Dropping Ashes on the Buddha
The Teachings of Zen Master Seung Sahn
by Seung Sahn
The classic guide for Zen students pursuing the true way.
“Somebody comes into the Zen center with a lighted cigarette, walks up to the Buddha-statue, blows smoke in its face and drops ashes on its lap. You are standing there. What can you do?” This is a problem that Zen Master Seung Sahn was fond of posing to his American students who attended his Zen centers.
Dropping Ashes on the Buddha is a delightful, irreverent, and often hilariously funny living record of the dialogue between Korean Zen Master Seung Sahn and his American students. Consisting of dialogues, stories, formal Zen interviews, Dharma speeches, and letters using the Zen Master’s actual words in spontaneous, living interaction, this book is a fresh presentation of the Zen teaching method of “instant dialogue” between Master and student which, through the use of astonishment and paradox, leads to an understanding of ultimate reality.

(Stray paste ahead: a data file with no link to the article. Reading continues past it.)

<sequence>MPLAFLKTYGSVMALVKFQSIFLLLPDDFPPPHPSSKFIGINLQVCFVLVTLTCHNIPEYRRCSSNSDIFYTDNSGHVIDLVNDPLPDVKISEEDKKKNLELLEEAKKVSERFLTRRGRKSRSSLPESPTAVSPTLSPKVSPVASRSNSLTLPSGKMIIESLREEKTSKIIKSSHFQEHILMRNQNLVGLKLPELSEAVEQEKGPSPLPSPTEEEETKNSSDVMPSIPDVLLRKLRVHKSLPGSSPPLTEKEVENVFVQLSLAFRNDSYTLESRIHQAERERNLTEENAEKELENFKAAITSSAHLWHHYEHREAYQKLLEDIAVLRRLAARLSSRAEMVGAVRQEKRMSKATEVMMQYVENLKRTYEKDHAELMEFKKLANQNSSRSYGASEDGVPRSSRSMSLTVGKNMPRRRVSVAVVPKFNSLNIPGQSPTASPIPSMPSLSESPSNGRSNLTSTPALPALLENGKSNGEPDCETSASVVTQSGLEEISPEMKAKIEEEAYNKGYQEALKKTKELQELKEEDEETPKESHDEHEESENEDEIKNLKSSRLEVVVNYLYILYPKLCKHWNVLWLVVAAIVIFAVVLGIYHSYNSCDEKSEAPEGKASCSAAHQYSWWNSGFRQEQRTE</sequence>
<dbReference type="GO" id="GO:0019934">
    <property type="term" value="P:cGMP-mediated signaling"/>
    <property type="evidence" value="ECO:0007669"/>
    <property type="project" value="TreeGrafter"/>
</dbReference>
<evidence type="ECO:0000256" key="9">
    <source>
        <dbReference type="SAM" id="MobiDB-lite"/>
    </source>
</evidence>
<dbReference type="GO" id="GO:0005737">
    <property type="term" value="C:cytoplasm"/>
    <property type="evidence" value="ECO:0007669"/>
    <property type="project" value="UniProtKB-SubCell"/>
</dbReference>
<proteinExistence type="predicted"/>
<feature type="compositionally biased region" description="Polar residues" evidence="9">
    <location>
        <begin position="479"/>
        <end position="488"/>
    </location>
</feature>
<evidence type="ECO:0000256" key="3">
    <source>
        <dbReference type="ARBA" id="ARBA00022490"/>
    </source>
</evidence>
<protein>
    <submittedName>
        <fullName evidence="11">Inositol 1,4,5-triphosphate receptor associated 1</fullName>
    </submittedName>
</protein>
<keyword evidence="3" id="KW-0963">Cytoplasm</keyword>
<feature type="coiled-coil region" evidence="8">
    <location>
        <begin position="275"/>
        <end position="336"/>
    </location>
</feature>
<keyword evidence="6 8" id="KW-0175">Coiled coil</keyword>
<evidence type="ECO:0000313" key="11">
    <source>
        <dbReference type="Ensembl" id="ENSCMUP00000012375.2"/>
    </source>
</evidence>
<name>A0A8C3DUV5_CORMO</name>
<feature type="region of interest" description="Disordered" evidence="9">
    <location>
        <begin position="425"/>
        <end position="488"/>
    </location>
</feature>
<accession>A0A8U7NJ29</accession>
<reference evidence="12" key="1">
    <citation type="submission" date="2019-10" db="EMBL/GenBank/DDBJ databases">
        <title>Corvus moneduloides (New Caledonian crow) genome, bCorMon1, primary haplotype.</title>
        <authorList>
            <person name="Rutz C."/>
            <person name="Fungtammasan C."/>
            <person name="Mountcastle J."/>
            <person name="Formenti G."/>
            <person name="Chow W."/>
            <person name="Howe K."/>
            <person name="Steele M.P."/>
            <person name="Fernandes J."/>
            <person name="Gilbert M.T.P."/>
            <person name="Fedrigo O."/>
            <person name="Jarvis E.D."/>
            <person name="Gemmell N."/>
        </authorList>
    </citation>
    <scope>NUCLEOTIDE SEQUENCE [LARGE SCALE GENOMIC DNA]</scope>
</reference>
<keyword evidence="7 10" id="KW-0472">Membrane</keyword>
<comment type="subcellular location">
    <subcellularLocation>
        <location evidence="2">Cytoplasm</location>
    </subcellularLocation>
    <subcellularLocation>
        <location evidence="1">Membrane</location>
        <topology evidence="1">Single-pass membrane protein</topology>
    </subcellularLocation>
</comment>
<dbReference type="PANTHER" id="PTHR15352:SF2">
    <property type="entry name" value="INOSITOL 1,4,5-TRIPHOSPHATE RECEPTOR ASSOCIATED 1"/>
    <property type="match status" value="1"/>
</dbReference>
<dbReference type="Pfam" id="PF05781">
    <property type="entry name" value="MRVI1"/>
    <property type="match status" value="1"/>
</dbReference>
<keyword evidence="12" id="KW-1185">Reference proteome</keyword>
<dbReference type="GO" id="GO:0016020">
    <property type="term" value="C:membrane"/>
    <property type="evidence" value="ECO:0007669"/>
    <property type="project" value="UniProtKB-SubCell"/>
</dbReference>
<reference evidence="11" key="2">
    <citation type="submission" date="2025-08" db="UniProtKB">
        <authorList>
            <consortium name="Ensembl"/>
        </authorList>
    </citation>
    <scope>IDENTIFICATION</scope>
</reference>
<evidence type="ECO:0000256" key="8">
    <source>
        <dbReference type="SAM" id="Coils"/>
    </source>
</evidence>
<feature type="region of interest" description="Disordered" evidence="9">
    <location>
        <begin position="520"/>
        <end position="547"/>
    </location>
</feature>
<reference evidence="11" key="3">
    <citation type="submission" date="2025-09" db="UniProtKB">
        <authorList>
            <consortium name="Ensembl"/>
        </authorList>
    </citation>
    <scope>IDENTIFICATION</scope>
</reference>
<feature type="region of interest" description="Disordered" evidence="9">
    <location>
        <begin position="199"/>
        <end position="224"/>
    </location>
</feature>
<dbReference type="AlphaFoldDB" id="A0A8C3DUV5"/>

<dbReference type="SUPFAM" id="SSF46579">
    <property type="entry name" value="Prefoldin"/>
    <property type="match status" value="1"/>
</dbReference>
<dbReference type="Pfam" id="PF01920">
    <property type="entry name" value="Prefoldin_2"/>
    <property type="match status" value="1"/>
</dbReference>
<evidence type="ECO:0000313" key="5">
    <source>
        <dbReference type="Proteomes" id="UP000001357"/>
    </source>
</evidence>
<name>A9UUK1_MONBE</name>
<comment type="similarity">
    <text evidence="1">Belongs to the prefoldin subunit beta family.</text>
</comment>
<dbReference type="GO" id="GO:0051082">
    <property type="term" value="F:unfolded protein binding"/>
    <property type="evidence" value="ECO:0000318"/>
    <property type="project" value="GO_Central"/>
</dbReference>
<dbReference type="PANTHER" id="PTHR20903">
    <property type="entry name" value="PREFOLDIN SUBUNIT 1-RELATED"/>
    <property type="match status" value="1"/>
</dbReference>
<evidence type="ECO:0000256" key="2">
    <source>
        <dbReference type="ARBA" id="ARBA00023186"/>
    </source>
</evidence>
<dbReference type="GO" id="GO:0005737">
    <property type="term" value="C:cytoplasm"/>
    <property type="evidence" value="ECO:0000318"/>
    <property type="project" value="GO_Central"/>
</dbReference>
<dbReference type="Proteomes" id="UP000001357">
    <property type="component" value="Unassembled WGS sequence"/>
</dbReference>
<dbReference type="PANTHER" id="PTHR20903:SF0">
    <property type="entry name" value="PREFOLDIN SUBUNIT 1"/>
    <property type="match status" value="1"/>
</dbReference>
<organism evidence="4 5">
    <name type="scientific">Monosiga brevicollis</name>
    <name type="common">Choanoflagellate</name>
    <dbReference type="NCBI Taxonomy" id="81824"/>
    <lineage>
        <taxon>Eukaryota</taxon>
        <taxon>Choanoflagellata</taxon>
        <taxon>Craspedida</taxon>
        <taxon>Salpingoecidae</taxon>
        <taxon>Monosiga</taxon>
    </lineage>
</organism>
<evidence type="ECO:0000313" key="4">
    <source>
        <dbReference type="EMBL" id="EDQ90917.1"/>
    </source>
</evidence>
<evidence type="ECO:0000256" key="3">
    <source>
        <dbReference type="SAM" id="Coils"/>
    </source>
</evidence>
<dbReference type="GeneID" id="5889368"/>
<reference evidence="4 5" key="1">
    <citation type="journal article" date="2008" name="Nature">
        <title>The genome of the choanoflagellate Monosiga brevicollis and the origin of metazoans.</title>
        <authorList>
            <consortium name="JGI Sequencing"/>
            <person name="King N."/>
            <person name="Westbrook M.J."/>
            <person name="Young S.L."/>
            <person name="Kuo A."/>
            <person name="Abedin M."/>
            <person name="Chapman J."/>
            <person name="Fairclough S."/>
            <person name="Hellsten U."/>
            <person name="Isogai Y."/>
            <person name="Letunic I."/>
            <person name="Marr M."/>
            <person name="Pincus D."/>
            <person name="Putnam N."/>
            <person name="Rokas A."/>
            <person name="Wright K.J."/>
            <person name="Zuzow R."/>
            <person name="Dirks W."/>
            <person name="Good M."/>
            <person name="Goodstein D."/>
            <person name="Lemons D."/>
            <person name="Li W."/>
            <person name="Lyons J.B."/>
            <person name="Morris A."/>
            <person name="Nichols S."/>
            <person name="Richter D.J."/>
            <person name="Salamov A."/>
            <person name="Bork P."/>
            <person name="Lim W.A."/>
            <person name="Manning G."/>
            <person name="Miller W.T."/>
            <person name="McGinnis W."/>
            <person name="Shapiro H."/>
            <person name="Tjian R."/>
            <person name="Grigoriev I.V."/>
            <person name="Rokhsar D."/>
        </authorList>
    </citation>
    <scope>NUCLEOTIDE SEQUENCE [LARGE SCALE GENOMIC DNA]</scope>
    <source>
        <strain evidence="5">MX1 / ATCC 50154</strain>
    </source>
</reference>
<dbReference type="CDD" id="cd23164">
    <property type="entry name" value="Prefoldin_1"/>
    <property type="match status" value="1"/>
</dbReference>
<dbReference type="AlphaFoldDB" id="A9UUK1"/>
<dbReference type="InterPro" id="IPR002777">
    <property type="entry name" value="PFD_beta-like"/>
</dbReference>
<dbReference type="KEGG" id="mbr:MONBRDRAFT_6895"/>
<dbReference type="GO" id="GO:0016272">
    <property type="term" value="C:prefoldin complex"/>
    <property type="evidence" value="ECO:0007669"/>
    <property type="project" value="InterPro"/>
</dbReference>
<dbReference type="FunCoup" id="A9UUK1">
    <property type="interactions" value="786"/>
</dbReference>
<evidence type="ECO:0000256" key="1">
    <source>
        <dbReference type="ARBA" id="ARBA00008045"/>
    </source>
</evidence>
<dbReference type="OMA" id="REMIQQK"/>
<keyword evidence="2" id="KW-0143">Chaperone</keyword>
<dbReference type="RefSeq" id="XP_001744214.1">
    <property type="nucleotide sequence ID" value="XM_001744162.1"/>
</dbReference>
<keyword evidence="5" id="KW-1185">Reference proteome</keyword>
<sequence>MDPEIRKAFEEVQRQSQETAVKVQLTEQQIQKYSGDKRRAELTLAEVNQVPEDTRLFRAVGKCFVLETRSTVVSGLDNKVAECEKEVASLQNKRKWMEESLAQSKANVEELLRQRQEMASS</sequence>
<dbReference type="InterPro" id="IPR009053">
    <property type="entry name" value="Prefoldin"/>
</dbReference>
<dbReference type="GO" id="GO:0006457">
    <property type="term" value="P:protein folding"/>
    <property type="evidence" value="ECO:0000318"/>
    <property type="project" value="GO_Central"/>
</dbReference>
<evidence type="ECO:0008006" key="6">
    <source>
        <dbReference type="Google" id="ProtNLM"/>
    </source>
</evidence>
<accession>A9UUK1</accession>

Reading time: 4 – 5 hours
I remember lying on the beach, this shitty beach outside Adelaide, where I was at the fringe, and reading this book, and just looking around and going, “Oh, wait. I get it. Do these people get it?”
There are few moments in your life where things actually really just seismically change and all of a sudden you’re a different person. It wasn’t like I got hit with a ton of bricks because I read one sentence, but the book did do a number on me. Then I was actually really fortunate. I don’t know if I’ve ever told this story. I got to actually grab all the lessons from this book, which were basically just the lessons of Zen Buddhism, non-attachment, being able to just sit with what is, the ability to not freak out, and to just watch life pass.